There have, of course, been a ton of Kindle WSOs of late. The more people, however, that jump on the Kindle bandwagon, the higher the bar goes for quality. There's a lot of junk on the Amazon Kindle marketplace. If you're a fiction writer, you need to produce quality stories (not Pulitzer winners, by any means, but quality) to compete.
I thought I would share a few of my ideas/tricks on generating plot/story ideas. If anyone else has their own tricks they'd like to share, feel free. Here are my tips...
1) Decide on your general target niche/audience. I think it's a mistake to over-analyze this. You can drive yourself into 'analysis paralysis' if you spend too much time trying to figure out demographics, psychographics, etc. Instead, think in general terms: age, gender, general interest (readers of military sci-fi or horror or science fiction or fantasy or whatever).
2) Determine an interesting setting or theme. Look at current hot-selling fiction titles on Amazon, current or recent movies, news stories, Bible stories, classic stories/plays, famous historical events, etc. All of these should give you some great ideas. What you want to do is find a premise, setting, or theme that your audience will relate with - something tried and proven, but also something that you can put your own spin on.
3) Pick out (at least) 2-3 other books that are targeted to your chosen audience/niche and that generally relate with the angle you've selected (see point #2), and read them. You can read screenplays too, if you'd like. The more popular they are with your target audience, the better. (Of course, you should be reading all the time. But especially take the time to read some other books when you're getting ready to launch your project or just as you start one). What you're looking for is insight on how these writers work with language, character development, scenes, etc.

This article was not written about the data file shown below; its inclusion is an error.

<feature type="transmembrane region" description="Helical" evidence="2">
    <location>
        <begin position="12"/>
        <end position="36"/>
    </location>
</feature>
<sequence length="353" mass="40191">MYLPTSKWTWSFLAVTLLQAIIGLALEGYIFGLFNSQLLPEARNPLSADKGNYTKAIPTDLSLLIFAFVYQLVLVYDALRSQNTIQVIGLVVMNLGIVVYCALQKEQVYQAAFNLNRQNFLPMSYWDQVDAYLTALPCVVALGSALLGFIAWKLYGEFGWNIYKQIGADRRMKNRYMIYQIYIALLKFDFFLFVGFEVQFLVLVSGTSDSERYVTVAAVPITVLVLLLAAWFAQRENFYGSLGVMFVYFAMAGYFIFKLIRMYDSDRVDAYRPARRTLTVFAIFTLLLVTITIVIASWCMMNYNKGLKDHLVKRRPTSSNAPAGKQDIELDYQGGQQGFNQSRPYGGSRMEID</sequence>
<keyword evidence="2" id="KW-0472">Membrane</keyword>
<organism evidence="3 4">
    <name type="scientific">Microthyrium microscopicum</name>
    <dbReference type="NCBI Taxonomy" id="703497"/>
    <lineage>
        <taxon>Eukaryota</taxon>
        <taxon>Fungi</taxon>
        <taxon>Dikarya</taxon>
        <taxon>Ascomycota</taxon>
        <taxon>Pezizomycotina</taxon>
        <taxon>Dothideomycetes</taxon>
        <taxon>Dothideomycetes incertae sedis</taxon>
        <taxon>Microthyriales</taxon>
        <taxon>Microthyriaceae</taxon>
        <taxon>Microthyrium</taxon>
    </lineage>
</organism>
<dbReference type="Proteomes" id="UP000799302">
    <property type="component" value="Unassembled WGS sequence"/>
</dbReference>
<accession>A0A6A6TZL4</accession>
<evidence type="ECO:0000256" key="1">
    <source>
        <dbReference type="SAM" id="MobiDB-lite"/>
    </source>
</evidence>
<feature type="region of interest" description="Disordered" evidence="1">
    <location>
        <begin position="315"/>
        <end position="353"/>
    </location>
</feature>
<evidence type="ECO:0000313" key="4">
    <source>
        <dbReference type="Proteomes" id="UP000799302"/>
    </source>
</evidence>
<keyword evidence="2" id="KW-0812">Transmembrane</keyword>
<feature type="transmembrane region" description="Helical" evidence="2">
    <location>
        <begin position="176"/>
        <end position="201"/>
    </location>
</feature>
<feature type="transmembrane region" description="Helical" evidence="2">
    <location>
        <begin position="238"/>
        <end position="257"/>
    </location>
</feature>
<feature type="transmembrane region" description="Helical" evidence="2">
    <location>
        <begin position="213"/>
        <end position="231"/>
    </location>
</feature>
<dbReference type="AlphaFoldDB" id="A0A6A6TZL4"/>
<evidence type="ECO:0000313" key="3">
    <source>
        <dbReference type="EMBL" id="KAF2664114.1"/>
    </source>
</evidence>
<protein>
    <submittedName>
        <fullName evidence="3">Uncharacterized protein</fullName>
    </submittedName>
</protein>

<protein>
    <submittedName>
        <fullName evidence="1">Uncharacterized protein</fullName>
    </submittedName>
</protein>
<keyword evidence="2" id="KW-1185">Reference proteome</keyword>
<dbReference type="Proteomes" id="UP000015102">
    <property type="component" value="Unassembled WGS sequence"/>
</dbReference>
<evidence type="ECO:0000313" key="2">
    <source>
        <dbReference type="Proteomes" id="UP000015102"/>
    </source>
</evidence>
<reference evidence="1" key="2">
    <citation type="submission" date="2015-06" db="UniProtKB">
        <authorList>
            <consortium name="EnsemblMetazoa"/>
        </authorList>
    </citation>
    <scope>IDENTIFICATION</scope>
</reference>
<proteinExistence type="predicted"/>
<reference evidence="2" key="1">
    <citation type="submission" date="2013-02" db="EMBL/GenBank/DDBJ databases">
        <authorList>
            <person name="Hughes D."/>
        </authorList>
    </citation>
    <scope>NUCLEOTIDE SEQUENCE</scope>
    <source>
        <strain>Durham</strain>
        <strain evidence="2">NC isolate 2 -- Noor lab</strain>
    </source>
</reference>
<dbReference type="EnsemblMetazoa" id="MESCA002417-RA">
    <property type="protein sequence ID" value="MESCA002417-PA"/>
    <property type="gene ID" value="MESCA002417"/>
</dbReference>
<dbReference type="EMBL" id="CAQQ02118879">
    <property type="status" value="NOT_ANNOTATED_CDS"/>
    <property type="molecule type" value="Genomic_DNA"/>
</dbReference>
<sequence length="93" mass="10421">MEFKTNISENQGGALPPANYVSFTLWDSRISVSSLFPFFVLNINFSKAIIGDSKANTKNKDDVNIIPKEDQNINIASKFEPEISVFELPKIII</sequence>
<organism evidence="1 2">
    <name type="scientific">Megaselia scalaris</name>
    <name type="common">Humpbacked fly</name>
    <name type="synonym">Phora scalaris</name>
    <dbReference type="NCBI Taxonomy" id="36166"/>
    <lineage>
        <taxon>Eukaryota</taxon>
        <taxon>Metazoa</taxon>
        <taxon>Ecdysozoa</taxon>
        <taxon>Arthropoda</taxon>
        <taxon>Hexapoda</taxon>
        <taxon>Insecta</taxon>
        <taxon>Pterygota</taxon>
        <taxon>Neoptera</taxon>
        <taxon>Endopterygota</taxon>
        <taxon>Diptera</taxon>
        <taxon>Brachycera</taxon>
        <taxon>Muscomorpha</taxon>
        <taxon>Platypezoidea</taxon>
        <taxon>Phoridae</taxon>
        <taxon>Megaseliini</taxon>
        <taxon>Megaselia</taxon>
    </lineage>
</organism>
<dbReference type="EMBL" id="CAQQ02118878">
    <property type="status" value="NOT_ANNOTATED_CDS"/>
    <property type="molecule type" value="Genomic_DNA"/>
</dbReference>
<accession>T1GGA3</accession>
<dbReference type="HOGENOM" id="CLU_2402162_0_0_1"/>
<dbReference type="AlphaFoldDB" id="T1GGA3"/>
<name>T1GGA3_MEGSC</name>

4) After you've determined your setting (Civil War America, Victorian England, Warsaw ghetto in World War II, corporate office in Seattle, WA, etc.) which you hopefully did in step #2, develop your characters. Again, you can get bogged down here. The best "trick" is to start with characters already developed and tweak them. How? Look at colorful people you know. Also characters from TV shows, movies, other books, etc. Don't copy and paste! Instead, tweak. Change the gender or the age. Change their background story. Put them in a different setting (Did you know Gene Roddenberry's Captain Kirk character is really Horatio Hornblower put in a sci-fi context?).
5) Decide what your main characters WANT? What are they trying to achieve at the time of their life which you've decided to focus on? That's how you should think of your story, by the way. You're focusing on a particular time/episode in their life. What is it that they want? Think deep want - as in what their heart wants. And also surface want - what they want at that given moment.
6) You have a setting, a theme (moral) for your story, your characters developed and their main desires in place. Now, you need to draw your protagonist and antagonist into conflict AND start throwing obstacles at your protagonist. As you do this, your plot starts to come together. And it's a lot of fun!
7) As you're doing step #6, take a look at your favorite movies, books, etc. and break down their plots. Again, do NOT copy and paste. Instead, change their plots around a bit. It's often easier to start with a plot and change/edit it than it is to completely come up with one from scratch. If you do points 6 and 7 together, you'll be in great shape.
At this point, I could start talking about 3-act structure or John Truby's story anatomy (21 points) or other story development models. For this post, I'm just talking about generating initial plot ideas. I do this exercise a lot to help generate a bunch of plot ideas. Then, I go back and decide which ones have the most promise and which will be the most fun to pursue. And I start writing.
I hope this has helped. I welcome any feedback. And I invite other fiction authors to share some of their ideas, tips, perspectives on how they generate plot and story ideas.